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J Urol. 2008 Feb;179(2):759-63. Epub 2007 Dec 20.

Bacterial cystitis is accompanied by increased peripheral thermal sensitivity in mice.

Author information

1
Department of Surgical Sciences, School of Veterinary Medicine, University of Wisconsin, Madison, Wisconsin, USA.

Abstract

PURPOSE:

Visceral inflammation and pain associated with chemical cystitis produce increased sensitivity to noxious stimuli in the sacral dermatomes. We determined whether a similar sensitization occurs in response to bacterial cystitis.

MATERIALS AND METHODS:

Bacterial cystitis was induced by intravesical instillation of Escherichia coli 1677 in female C57BL/6N and C3H/OuJ mice (Jackson Laboratories, Bar Harbor, Maine). C3H/HeJ mice (Jackson Laboratories) served as a control because C3H/HeJ mice lack functional toll-like receptor 4, which is an essential component of cellular recognition of bacterial lipopolysaccharide. Hind paw sensitivity to thermal stimulus was quantitatively determined 1, 2, 7 and 14 days after infection.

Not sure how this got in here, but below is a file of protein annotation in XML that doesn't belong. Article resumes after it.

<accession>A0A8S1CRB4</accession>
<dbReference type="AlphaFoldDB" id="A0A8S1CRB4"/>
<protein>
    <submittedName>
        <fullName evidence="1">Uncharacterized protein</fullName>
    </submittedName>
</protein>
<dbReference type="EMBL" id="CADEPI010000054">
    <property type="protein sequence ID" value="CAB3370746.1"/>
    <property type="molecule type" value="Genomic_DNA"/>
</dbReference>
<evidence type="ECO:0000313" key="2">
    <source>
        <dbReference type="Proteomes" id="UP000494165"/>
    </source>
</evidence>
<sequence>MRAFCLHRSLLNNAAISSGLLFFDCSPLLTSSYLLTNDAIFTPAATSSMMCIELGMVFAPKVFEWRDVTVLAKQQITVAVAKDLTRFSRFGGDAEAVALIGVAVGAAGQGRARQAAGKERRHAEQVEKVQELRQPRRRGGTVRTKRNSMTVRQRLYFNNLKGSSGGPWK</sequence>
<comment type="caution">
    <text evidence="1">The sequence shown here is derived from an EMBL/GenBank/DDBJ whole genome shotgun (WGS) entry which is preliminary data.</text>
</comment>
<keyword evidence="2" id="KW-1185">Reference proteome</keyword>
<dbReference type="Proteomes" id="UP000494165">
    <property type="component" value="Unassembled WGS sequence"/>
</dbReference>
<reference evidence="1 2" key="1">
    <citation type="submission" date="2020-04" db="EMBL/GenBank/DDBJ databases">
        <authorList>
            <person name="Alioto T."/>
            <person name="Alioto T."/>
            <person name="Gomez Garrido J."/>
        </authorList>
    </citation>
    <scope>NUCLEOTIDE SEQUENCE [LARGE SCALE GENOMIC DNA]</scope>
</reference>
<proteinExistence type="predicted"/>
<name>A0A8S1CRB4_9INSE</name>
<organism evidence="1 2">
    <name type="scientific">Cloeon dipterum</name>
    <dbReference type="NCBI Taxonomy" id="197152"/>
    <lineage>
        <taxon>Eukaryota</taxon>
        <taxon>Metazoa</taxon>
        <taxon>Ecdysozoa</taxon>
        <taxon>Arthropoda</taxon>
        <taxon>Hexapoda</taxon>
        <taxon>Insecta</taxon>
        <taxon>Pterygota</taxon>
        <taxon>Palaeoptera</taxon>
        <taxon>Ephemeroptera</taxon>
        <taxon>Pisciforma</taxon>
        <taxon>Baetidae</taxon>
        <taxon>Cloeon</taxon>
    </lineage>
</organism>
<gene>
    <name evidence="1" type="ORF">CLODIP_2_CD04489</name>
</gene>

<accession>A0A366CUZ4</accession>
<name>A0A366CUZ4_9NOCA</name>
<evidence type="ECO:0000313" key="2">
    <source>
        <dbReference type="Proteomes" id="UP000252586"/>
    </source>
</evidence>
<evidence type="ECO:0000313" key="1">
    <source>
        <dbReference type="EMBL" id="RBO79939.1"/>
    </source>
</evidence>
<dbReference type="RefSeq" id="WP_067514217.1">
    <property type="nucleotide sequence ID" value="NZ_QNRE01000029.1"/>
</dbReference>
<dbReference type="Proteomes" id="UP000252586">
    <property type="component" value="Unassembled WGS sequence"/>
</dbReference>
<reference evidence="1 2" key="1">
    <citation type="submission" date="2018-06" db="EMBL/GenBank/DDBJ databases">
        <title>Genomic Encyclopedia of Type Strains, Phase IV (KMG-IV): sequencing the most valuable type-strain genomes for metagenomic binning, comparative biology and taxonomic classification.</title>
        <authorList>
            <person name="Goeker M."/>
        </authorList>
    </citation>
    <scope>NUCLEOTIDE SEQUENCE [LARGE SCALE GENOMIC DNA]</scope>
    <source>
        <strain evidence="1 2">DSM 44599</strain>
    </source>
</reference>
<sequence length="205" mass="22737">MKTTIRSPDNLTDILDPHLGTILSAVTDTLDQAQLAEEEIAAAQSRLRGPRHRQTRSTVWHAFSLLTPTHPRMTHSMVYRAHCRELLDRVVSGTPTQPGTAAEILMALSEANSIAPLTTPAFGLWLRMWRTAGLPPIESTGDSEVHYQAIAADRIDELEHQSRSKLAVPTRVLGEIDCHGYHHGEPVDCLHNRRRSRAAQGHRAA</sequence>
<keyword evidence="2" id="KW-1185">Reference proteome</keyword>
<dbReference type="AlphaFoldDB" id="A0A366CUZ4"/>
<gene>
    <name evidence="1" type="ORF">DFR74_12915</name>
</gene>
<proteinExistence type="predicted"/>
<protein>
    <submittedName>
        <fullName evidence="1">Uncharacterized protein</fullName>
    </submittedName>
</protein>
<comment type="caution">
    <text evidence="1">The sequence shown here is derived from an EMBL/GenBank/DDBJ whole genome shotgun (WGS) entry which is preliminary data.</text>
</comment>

RESULTS:

Intravesical instillation of E. coli produced infection in all strains of mice. Infection persisted in all C3H/OuJ and C3H/HeJ mice but it spontaneously cleared in some C57BL/6N mice. Increased sensitivity to thermal stimuli was observed in C57BL/6N and C3H/OuJ mice starting 1 to 2 days after E. coli instillation and it was still present 14 days after instillation. Increased sensitivity to thermal stimuli did not occur in C3H/HeJ mice.

CONCLUSIONS:

E. coli induced cystitis produced increased sensitivity to peripheral thermal stimuli in mice with competent toll-like receptor 4.

PMID:
18082197
PMCID:
PMC2668952
DOI:
10.1016/j.juro.2007.09.024
[Indexed for MEDLINE]
Free PMC Article
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